In the movie, Mortensen plays Tony Lip, a New York City bouncer who is hired to be personal driver for acclaimed classic pianist Dr. Don Shirley on the musician's tour of the American south. What follows is a buddy road trip movie about two men from completely different backgrounds with totally different experiences learning from one another. And while the film does have some iffy moments sprinkled throughout, Mortensen and Ali do their best with the material.
G.I. Jane (1997)
Years before the world would come to know Viggo Mortensen for his performance in The Lord Of The Rings, he showed up in Ridley Scott's 1997 military drama G.I. Jane. The movie centers around Lieutenant Jordan O'Neil (Demi Moore) who is chose to participate in a trial of a program that would allow women to join the U.S. Navy. Through her training, O'Neil meets Mortensen's Master Chief John James Urgayle, who pushes her to brink of physical and mental exhaustion.
Mortensen goes most of the movie doing his best to mimic real life Navy drill sergeants, but begins to show his more tender side as he begins to respect O'Neil for her determination. This is even more evident after O'Neil saves Urgayle's life in the climax of this military action drama.
And finally, there's Hidalago. Directed by Joe Johnston, this biographical epic follows the lives of famed long-distance rider Frank Hopkins, played by Viggo Mortensen, and his horse, Hidalgo, as they take part in the 3,000-mile "Ocean of Fire" race in the Najd desert.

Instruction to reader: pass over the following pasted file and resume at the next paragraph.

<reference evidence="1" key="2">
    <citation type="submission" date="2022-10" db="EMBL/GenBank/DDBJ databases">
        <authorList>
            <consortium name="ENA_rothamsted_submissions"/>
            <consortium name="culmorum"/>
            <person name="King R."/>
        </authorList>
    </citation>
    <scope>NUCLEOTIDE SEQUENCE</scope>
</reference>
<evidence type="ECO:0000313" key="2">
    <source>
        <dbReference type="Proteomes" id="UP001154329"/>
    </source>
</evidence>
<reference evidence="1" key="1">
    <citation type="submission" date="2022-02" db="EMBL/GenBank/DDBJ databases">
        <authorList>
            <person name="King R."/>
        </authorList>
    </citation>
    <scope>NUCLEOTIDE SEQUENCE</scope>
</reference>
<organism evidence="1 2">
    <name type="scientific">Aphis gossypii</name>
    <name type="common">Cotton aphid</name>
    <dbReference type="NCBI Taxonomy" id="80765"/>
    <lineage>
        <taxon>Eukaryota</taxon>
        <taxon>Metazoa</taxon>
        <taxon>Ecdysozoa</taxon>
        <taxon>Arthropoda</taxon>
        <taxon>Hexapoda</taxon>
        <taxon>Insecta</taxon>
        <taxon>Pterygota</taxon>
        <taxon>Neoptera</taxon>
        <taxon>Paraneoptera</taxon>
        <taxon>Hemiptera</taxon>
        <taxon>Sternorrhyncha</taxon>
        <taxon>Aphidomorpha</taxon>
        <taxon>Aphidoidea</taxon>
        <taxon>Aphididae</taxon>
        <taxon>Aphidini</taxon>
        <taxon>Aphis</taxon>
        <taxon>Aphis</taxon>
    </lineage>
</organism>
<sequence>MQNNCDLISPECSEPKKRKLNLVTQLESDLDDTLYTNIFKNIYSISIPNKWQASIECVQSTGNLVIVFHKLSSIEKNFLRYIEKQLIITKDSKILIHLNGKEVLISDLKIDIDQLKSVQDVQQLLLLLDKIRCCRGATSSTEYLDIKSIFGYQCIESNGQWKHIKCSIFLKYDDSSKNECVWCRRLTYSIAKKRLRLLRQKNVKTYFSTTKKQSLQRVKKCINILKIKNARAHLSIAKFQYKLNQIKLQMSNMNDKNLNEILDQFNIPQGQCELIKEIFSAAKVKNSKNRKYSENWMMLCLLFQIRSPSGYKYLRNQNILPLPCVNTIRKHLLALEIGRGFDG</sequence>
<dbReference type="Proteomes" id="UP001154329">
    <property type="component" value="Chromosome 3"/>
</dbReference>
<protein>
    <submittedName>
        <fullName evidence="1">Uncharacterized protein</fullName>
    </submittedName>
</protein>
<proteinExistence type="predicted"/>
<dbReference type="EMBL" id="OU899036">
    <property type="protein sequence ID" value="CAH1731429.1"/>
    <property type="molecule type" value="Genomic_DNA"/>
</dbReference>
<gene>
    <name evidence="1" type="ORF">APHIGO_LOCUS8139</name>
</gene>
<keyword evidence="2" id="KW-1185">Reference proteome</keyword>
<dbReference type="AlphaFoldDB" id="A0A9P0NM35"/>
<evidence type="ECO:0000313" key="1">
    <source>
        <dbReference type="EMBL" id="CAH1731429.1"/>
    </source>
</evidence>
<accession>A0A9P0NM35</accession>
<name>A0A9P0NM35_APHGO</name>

The film was Mortensen's first feature after the release of the third and final installment of The Lord Of The Rings trilogy, and involved a lot of the same activities acted out by the actor in his previous role. Despite the similarities with horseback riding, Mortensen's Frank Hopkins is nothing like the Aragon we had come to know and love in the years prior to the film's release. Nevertheless, Hidalgo remains a fun, action-packed addition to the actor's filmography.
There are just 10 of Viggo Mortensen's roles that prove that he is more than just Arragon. Do you agree with our list or would you add something else? Let us know in the comments.
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Philip grew up in Louisiana (not New Orleans) before moving to St. Louis after graduating from Louisiana State University-Shreveport. When he's not writing about movies or television, Philip can be found being chased by his three kids, telling his dogs to stop barking at the mailman, or chatting about professional wrestling to his wife. Writing gigs with school newspapers, multiple daily newspapers, and other varied job experiences led him to this point where he actually gets to write about movies, shows, wrestling, and documentaries (which is a huge win in his eyes). If the stars properly align, he will talk about For Love Of The Game being the best baseball movie of all time.